By Bill Bartel
United States Sen. Tim Kaine began his congressional career by getting lost.
One day after Vice President Joe Biden swore him in Jan. 3, Kaine became disoriented while trying to find his temporary office in the basement of the 750,000-square-foot Dirksen Senate Office Building.
"I came in a different door and the halls weren't where I thought they were," he recalled with a smile.
It took a Wyoming Republican, Sen. John Barrasso, to steer the wandering freshman from the Old Dominion.
Day two: same story, different helper. Confused again, he was shown the way by Sen. Ron Wyden, an Oregon Democrat.
It was Kaine's not-so-noble introduction to life on Capitol Hill, where he has since gained a little stronger footing.
One of 14 new senators, he is ranked 95th on the seniority list, meaning he's not in charge of much. But that doesn't matter, Kaine said during an interview in his new office in the Russell Senate Office Building.
"If you come in thinking as an executive, you'll be unhappy," the 55-year-old moderate Democrat, former governor and Richmond mayor said. "Approach it as something where I can have an expertise in a couple of things, then it can be kind of exciting."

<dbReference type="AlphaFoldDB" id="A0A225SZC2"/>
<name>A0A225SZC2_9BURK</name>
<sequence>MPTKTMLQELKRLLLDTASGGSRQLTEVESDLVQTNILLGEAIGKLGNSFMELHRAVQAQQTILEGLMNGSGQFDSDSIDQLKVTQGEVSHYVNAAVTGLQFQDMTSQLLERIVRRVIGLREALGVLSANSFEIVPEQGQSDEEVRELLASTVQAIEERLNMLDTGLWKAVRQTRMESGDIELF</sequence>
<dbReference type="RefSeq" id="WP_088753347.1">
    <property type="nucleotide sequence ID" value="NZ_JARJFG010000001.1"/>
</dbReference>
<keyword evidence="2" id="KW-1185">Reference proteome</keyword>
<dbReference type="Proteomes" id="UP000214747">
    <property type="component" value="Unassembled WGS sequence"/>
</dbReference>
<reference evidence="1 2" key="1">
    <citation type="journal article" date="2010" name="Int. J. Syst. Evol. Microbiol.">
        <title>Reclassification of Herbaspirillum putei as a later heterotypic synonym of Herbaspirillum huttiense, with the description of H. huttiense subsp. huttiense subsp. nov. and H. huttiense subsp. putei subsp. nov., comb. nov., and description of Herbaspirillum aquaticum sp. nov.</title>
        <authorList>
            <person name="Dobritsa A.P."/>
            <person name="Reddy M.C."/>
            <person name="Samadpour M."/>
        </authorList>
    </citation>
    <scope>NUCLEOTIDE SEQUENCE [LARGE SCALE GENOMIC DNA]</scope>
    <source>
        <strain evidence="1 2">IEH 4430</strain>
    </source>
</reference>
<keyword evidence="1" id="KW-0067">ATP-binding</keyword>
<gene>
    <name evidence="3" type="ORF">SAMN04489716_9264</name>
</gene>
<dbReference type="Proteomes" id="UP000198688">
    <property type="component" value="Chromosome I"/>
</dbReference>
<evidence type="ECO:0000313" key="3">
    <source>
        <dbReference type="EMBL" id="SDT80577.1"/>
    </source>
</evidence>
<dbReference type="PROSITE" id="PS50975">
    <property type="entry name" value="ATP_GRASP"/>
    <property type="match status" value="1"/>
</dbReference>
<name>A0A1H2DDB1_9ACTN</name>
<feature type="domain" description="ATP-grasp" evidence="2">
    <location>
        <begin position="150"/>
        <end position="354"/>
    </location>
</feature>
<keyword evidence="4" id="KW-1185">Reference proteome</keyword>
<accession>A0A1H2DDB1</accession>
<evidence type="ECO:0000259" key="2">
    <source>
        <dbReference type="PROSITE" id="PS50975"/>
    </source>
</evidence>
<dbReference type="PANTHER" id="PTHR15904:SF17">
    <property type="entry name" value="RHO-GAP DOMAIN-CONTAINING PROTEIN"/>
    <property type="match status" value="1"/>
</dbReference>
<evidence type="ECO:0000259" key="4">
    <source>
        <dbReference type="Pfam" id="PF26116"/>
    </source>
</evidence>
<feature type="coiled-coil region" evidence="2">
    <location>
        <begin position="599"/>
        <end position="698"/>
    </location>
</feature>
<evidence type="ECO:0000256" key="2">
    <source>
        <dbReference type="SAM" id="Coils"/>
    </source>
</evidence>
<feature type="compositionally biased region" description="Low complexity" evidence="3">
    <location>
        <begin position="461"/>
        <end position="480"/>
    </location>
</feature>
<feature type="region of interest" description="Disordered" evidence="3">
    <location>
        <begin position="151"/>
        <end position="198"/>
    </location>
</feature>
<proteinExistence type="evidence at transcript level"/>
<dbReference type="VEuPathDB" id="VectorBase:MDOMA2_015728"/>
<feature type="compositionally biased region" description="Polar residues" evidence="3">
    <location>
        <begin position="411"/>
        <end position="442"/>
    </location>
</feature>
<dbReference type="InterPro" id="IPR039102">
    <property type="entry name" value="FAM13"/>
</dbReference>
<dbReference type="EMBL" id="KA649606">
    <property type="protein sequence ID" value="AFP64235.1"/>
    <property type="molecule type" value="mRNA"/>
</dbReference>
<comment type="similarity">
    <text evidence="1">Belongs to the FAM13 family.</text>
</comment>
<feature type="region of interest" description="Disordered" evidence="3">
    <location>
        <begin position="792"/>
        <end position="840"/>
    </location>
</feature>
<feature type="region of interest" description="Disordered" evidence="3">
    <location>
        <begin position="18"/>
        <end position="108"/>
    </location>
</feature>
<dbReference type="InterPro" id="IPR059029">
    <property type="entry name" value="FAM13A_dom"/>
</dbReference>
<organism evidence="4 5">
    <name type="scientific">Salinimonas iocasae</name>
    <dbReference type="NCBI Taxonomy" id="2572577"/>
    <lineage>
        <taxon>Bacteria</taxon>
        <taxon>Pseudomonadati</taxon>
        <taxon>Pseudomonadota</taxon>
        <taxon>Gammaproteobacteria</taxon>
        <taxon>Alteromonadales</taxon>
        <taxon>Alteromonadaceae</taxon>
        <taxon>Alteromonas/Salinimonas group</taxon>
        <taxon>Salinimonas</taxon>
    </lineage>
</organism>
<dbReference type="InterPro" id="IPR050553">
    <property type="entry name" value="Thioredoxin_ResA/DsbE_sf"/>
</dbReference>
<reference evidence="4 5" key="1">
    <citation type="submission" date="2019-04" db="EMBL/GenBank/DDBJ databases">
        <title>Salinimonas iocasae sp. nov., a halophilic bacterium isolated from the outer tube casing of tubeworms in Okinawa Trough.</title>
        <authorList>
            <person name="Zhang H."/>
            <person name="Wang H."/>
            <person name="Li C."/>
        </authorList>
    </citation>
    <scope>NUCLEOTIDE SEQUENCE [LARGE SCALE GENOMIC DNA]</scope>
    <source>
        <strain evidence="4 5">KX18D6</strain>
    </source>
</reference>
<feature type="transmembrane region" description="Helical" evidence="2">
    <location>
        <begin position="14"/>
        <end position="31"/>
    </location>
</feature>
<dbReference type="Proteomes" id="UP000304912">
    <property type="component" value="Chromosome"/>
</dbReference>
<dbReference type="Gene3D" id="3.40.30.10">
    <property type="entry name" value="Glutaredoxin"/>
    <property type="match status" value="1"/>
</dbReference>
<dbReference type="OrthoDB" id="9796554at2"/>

Seven months into his six-year term, whatever legacy Kaine may build in the Senate is very much a work in progress.
Awarded key committee assignments - particularly for a Virginian - on the Armed Services, Foreign Relations and Budget committees, Kaine has focused on defense and spending issues while seeking more influence on foreign policy issues.
The most daunting task for him and many in Congress, he believes, is unlocking the partisan gridlock that threatens once again to shut down the government this fall.
Kaine said he arrived to find many veteran senators "unhappy" and "frustrated" with political stalemates that made the previous congressional session the least productive since the late 1940s.
To his surprise, he found that the standoff isn't driven solely by sharp philosophical differences on fundamental issues like federal spending, taxes, and the role and size of the government.
"More of the gridlock than I would have thought is not ideological,. It's more personal. We don't talk enough."
"People are cordial and saying 'Hi' when you come into a committee hearing," Kaine said. "But in terms of sitting down and really listening to people and understanding what they're interested in, what motivates them, how they see some problem... there's just not enough attention paid."
The senator said he's looking for common ground anywhere he can.
Consider, for example, the nameplates worn by Senate pages.
The high school students hired for the session wear badges identifying them as Republican or Democratic, depending on the office that sponsors them - even though they serve the entire Senate.
Kaine and Sen. Deb Fischer, a Nebraska Republican, are lobbying to get rid of the party designations.